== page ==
I was sitting at a long wooden table in the trendy neighborhood of Maboneng in Johannesburg, South Africa this past November. A group of us crowded a small room. A gentle hum of laughter and excited chatter filled the little restaurant. The lights were dimmed; it felt as though everyone’s face was lit by candlelight. It was an enchanting evening made even more special because that night I met Brendan Wattenberg, the managing editor of Aperture Magazine. He is kind, generous, and captivating. We sat sharing stories about our first times in South Africa, our love of contemporary African art, and passion for history. Brendan and I caught up state-side to continue our conversation. He shares his first encounters with art, his work at Aperture, and his advice on the writing and editing.
Efe Igor (EI): When did you first become interested in art?
Brendan Wattenberg (BW): In 2004, I was working in South Africa as an intern for the Treatment Action Campaign, an HIV/AIDS treatment advocacy organization. That year was the tenth anniversary of democracy in South Africa, and Cape Town’s museums marked the occasion by presenting a series of exhibitions under the banner Democracy X. One of the central exhibitions took place at the South African National Gallery, where works by Tracey Rose and Guy Tillim were presented alongside installations and videos. This was my introduction not only to contemporary African art, but also to contemporary art embedded with pointed social messages — not political art, per se, but art that refracted or reflected debates in the social landscape.
EI: Tracey Rose and Guy Tillim’s work are so powerful and really grapple with South African history in nuanced ways. Who are the most inspirational artists to you right now?
BW: I was lucky to see Kerry James Marshall’s retrospective Mastry in both Chicago last fall, at the Museum of Contemporary Art, and in New York earlier this year, at the Met Breuer. I happened to see the New York version the day after the Women’s March in January, a day marked by so many tumultuous emotions — anger, solidarity, rage, optimism, and awe at the sheer numbers of people crowded onto New York’s streets. Nevertheless, even with that profoundly political experience in mind, and even having seen some of Marshall’s painting multiple times, I was still unprepared for the startling impact of Mastry. Is there any artist in our time whose work packs so much humanity, so many gorgeously distilled layers of race and history, so much love and respect, so much devotion to the style of individuals and communities, than Marshall? That probably sounds over the top, but it would be easy to spend an entire day looking only at the magisterial “paradise gardens” paintings, his series on public housing, and never quite feel satisfied that you’ve “seen it all.” The works are endless.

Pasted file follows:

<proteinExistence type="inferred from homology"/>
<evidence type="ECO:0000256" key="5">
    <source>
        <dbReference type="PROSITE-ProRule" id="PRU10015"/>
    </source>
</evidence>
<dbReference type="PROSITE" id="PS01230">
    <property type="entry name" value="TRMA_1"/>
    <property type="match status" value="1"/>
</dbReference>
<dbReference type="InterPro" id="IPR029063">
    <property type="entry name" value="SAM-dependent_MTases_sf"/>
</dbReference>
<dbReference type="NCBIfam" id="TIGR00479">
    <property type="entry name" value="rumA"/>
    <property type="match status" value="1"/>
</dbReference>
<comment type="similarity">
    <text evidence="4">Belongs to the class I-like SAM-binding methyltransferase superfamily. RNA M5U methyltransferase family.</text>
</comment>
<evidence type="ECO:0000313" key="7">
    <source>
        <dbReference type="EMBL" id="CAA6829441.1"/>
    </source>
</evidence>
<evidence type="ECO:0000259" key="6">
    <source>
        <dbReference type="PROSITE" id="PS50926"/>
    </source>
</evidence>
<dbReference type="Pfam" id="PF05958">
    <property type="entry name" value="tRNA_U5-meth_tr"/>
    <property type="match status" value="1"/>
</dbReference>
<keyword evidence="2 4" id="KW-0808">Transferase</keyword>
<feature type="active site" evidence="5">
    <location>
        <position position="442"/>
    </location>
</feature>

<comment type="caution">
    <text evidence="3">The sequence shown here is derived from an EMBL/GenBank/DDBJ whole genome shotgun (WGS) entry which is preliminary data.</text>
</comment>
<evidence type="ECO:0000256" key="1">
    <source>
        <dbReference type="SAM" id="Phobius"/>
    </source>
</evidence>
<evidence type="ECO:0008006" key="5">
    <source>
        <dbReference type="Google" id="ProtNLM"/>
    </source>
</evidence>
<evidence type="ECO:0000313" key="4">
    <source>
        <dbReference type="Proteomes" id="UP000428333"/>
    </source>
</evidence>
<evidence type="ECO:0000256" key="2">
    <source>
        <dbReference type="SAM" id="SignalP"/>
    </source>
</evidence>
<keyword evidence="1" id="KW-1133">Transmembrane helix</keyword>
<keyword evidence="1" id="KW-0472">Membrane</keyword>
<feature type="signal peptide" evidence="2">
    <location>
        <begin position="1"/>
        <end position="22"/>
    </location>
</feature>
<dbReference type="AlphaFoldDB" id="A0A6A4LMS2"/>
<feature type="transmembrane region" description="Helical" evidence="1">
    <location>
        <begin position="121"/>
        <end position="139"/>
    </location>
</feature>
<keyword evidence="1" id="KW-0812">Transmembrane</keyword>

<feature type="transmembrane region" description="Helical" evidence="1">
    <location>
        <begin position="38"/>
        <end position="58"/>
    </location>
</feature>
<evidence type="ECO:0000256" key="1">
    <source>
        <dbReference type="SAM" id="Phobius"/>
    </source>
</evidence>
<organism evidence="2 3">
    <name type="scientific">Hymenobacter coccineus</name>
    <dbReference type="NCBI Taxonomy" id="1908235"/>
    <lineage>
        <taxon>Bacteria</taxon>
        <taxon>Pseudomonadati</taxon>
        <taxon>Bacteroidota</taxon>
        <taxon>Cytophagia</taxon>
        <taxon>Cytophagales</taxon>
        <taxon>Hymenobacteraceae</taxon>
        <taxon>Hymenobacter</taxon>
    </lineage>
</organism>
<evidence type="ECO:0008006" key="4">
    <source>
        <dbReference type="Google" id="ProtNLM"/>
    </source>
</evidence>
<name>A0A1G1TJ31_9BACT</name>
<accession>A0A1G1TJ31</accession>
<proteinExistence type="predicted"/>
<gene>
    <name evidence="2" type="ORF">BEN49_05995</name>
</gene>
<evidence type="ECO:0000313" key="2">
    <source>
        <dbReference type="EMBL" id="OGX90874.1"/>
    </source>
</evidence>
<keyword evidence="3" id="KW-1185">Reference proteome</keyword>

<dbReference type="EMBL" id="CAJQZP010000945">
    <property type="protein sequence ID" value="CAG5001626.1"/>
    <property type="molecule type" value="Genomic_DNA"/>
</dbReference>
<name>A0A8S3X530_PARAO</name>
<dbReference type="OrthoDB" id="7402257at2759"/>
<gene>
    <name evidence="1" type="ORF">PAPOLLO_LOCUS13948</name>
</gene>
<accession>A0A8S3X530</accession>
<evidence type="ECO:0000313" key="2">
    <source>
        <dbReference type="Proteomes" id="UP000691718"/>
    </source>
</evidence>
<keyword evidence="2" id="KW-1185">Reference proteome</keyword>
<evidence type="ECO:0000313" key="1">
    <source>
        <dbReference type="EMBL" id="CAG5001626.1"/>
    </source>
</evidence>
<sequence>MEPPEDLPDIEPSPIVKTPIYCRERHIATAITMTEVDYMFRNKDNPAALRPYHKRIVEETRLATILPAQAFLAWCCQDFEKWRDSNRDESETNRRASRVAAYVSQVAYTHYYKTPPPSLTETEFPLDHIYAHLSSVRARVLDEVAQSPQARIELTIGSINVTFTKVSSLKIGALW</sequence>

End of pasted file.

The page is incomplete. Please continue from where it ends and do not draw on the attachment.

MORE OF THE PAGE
EI: I saw that show the day of the march. I went before I met some friends and marched. I don’t think that you are being over the top at all. I was struck by how he could capture such mundane scenes, such as the beauty shop, and remind us of how ordinary beauty is. I was in such awe of his use of color to comment on race and the body. What is your favorite medium?
BW: I would have to say photography — and not just because I work at Aperture! When I was a teenager, I built a darkroom in the basement of the house where I grew up. I never had any skills in painting, but I was captivated, as so many people are when they start out in photography, by the developing process — the moment under the red safelight when you first begin to see an image emerging on photographic paper. My parents gave me books on Paul Strand, Bruce Davidson, and Brassaï in high school, so I had these classic references in mind, and I’m sure that helped form my love for photography in print.
EI: That is amazing! I can’t believe you built your own dark room. There was a darkroom in my high school and I too dabbled in photography. It was always amazing to see an image slowly become visible under the red safelight. It’s funny how that moment of slow transformation was so moving, but digital has changed that because things have become so instant. What is the importance of visual literacy in our moment?